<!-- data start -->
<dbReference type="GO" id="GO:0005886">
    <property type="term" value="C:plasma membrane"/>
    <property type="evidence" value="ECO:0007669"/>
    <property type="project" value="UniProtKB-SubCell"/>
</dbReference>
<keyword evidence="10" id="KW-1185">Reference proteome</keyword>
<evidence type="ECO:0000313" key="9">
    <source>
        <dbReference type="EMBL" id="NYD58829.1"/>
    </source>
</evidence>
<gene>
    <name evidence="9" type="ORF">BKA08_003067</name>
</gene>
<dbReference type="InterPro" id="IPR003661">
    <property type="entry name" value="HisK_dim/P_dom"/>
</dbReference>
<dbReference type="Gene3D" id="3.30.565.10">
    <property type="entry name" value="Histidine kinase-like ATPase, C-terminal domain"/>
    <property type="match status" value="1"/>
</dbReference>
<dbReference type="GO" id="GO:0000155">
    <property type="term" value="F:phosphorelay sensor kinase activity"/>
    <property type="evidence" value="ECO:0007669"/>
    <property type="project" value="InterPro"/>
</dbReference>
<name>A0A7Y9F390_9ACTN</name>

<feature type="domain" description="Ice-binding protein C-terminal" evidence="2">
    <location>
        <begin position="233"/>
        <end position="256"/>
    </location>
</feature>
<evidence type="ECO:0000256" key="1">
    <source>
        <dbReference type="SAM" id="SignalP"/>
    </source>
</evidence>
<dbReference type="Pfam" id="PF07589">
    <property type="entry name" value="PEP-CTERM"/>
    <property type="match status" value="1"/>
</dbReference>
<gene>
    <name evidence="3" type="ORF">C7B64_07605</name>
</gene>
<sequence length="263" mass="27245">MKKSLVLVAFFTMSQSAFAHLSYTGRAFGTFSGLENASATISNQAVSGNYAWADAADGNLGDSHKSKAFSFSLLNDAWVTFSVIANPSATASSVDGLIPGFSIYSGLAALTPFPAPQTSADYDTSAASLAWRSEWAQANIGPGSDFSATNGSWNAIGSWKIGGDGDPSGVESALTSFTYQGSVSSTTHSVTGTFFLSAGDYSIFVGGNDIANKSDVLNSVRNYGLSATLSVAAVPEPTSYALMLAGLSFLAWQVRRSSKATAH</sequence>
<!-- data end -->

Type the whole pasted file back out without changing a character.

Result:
<dbReference type="GO" id="GO:0005886">
    <property type="term" value="C:plasma membrane"/>
    <property type="evidence" value="ECO:0007669"/>
    <property type="project" value="UniProtKB-SubCell"/>
</dbReference>
<keyword evidence="10" id="KW-1185">Reference proteome</keyword>
<evidence type="ECO:0000313" key="9">
    <source>
        <dbReference type="EMBL" id="NYD58829.1"/>
    </source>
</evidence>
<gene>
    <name evidence="9" type="ORF">BKA08_003067</name>
</gene>
<dbReference type="InterPro" id="IPR003661">
    <property type="entry name" value="HisK_dim/P_dom"/>
</dbReference>
<dbReference type="Gene3D" id="3.30.565.10">
    <property type="entry name" value="Histidine kinase-like ATPase, C-terminal domain"/>
    <property type="match status" value="1"/>
</dbReference>
<dbReference type="GO" id="GO:0000155">
    <property type="term" value="F:phosphorelay sensor kinase activity"/>
    <property type="evidence" value="ECO:0007669"/>
    <property type="project" value="InterPro"/>
</dbReference>
<name>A0A7Y9F390_9ACTN</name>

<feature type="domain" description="Ice-binding protein C-terminal" evidence="2">
    <location>
        <begin position="233"/>
        <end position="256"/>
    </location>
</feature>
<evidence type="ECO:0000256" key="1">
    <source>
        <dbReference type="SAM" id="SignalP"/>
    </source>
</evidence>
<dbReference type="Pfam" id="PF07589">
    <property type="entry name" value="PEP-CTERM"/>
    <property type="match status" value="1"/>
</dbReference>
<gene>
    <name evidence="3" type="ORF">C7B64_07605</name>
</gene>
<sequence length="263" mass="27245">MKKSLVLVAFFTMSQSAFAHLSYTGRAFGTFSGLENASATISNQAVSGNYAWADAADGNLGDSHKSKAFSFSLLNDAWVTFSVIANPSATASSVDGLIPGFSIYSGLAALTPFPAPQTSADYDTSAASLAWRSEWAQANIGPGSDFSATNGSWNAIGSWKIGGDGDPSGVESALTSFTYQGSVSSTTHSVTGTFFLSAGDYSIFVGGNDIANKSDVLNSVRNYGLSATLSVAAVPEPTSYALMLAGLSFLAWQVRRSSKATAH</sequence>